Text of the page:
It was a moment to savor as a number of National Resistance Army fighters relived their bush war memories that turned them into heroes following a five year protracted war that ended with the overthrow of the Milton Obote government.
This was during the launch of a book titled, “70 Year a witness” written by former minister Mathew Rukikaire at Serena Hotel in Kampala on Thursday evening.
It was at Rukikaire’s home in Makindye that the NRA fighters gathered before leaving to carry out their first attack at Kabamba barracks on February 6, 1981, which launched the war.
One by one, the 1986 bush war heroes narrated their touching stories mostly rotating around Rukikaire whom they interchangeably referred to as “Mathew” or “Uncle Mathew”.
“When I went to Nairobi, I had no money with me but I knew Mathew whom I called as soon as I arrived. I later went to his home but I was fed, given accommodation and he bought me cigarettes,” former Prime Minister Amama Mbabazi said of his relationship with Rukikaire.
The former premier also narrated circumstances under which he went to Nairobi and dispelled claims that he was exiled, saying it was for different reasons.
Mbabazi said that while still a minister, Museveni had reached an agreement with the Kenyan government under Moi that they would not allow Tanzania to impose Obote onto Uganda to rule as President for a second time and that in case this happened, government’s arms would be seized at Mombasa Port so that they don’t reach Obote.
“When Obote returned as President, we sent Sam Katabarwa to Kenya to ensure the agreement is enforced. I later received a message from Katabarwa asking me to help him. I, therefore, went to Nairobi to help Katabarwa out,” Mbabazi narrated.
He also told the gathering at Serena that meetings that culminated into the formation of the National Resistance Movement where they joined other groups including UFM led by Andrew Kayiira, another one led by Moses Ali and others were held at the home of Rukikaire.
Current Security Minister, Gen.Elly Tumwine said there were a few people who knew about their plans to launch a guerilla war, noting that only the trusted ones were confided and Rukikaire was among the chosen few.
He narrated that though he was full of enthusiasm as they went into the bush, he was worried about the people who were staying back and how they could manage the situation.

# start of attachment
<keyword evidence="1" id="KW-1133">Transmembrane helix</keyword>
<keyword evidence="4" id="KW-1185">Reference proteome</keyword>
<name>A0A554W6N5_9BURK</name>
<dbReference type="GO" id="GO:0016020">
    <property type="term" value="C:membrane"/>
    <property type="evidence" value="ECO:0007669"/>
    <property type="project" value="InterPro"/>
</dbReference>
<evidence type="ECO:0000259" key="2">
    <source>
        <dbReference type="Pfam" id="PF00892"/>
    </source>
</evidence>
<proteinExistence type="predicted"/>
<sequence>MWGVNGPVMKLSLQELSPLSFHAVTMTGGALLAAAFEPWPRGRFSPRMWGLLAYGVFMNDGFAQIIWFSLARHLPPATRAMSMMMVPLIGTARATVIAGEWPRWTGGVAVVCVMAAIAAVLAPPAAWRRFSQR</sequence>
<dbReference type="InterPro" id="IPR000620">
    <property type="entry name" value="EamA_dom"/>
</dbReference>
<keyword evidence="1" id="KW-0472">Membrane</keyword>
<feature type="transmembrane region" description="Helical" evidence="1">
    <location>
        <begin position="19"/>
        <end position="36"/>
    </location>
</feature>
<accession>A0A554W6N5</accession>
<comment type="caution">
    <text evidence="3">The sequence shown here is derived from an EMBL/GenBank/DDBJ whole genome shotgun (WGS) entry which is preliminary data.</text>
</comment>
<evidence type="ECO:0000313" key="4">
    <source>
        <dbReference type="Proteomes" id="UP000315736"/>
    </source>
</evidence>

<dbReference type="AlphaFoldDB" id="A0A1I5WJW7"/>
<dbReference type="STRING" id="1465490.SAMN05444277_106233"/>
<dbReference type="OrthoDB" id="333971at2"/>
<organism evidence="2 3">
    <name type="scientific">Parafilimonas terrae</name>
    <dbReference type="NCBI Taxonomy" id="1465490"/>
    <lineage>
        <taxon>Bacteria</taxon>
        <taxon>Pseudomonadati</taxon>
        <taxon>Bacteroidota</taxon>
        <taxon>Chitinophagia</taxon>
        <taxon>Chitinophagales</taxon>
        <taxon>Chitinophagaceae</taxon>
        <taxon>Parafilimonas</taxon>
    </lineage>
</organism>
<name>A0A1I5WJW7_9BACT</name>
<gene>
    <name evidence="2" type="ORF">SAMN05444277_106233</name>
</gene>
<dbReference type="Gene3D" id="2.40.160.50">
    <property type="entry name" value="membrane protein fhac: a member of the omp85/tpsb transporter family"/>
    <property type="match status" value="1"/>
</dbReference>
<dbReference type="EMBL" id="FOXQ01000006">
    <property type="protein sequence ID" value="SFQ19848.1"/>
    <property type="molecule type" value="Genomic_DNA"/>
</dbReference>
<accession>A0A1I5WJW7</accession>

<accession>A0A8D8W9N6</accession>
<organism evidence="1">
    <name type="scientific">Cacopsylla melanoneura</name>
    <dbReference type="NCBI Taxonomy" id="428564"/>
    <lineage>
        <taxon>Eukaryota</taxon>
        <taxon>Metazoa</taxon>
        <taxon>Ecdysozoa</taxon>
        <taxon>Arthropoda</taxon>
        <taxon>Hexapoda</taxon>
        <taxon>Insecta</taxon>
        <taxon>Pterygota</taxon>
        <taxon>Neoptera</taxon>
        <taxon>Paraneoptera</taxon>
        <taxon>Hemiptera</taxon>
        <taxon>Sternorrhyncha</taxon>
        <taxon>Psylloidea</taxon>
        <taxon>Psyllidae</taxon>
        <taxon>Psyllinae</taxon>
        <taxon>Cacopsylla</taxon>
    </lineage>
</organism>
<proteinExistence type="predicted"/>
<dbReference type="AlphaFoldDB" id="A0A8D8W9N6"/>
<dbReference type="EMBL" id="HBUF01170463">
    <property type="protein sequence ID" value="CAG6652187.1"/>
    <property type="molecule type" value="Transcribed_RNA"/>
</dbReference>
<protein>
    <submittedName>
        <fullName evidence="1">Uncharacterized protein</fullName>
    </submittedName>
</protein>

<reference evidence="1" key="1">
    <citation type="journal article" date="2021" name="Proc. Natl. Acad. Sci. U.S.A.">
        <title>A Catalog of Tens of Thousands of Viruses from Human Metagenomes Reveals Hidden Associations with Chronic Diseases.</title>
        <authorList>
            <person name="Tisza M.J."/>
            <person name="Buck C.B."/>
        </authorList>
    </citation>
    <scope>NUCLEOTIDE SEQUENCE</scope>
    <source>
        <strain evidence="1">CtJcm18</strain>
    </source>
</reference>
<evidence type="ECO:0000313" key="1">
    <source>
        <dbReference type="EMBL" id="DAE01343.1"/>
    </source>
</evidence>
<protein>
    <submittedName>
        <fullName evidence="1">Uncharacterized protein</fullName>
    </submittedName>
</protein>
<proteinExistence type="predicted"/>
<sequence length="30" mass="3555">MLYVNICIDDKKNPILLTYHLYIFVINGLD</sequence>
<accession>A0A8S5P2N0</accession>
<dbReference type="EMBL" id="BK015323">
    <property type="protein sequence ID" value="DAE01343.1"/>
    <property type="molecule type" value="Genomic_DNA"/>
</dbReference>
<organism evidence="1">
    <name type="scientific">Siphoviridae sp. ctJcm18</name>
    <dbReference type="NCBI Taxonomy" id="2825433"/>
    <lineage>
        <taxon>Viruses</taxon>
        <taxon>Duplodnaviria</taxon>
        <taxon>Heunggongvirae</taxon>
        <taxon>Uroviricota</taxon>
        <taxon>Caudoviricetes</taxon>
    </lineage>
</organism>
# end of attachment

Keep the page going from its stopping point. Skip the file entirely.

“I was very high in morale but on the day we left Rukikaire’s home (in Makindye) as we counted our guns and boarded the vehicle, my worry was about the people we were leaving back and where they would go. In fact, I didn’t say goodbye to Mathew but I left everything to God to take charge,” Tumwine told the gathering on Thursday evening.
Meets Rukikaire again
Tumwine told the gathering that after the war had broken out, he got injured and had to leave the bush to go to Nairobi for treatment and it was at Rukikaire’s home that he stayed.
“He hosted and managed many people in Nairobi but I found him consistent, humble and simple. With people like Mathew, history was not only made but has also been lived.”
Rukikaire was the chairperson of NRA external wing with headquarters in Nairobi and therefore hosted a number of fighters and well-wishers of the liberation struggle.
Lt. Gen. Henry Tumukunde also reminisced about the days he went to Nairobi for treatment after being injured and was hosted at Rukikaire’s house for a number of months.
“We did so much in his house but my full story will come out when I finally write my book,” Tumukunde said.
Prime Minister, Dr. Ruhakana Rugunda too was not left behind in reliving his memories of the bush war.
He emphasized that Rukikaire’s home in Nairobi was an assembly point for all activities, meeting place but above all a sickbay for NRA fighters.
“At no time did I see him looking strange because there were many people at his home. We appreciate the great work you have done,”Rugunda said.
He said that the country ought to learn lessons from Rukikaire’s life so as to ensure integration within the country and region at large.
Former Forum for Democratic Change leader Dr.Kizza Besigye praised Rukikaire for contributing greatly to the country’s liberation but didn’t miss out on taking a swipe at the current government over unfulfilled promises.
“Regrettably, what we fought for has been vulgarized. The very things that we went to fight against in the bush are still here but the struggle continues,”Besigye said.
In his speech, Mathew Rukikaire said the book is influenced by Uganda’s political evolution over the last 70 years but noted there is need for Ugandans to come together and avoid divisions.
“We have a major task of seeing Uganda and East Africa integrate politically but we must build strong institutions to ensure this is achieved,”Rukikaire said.
The book launch was also attended by many other dignitaries who contributed to the five year 1981- 86 bush war that ushered in the NRM government into power.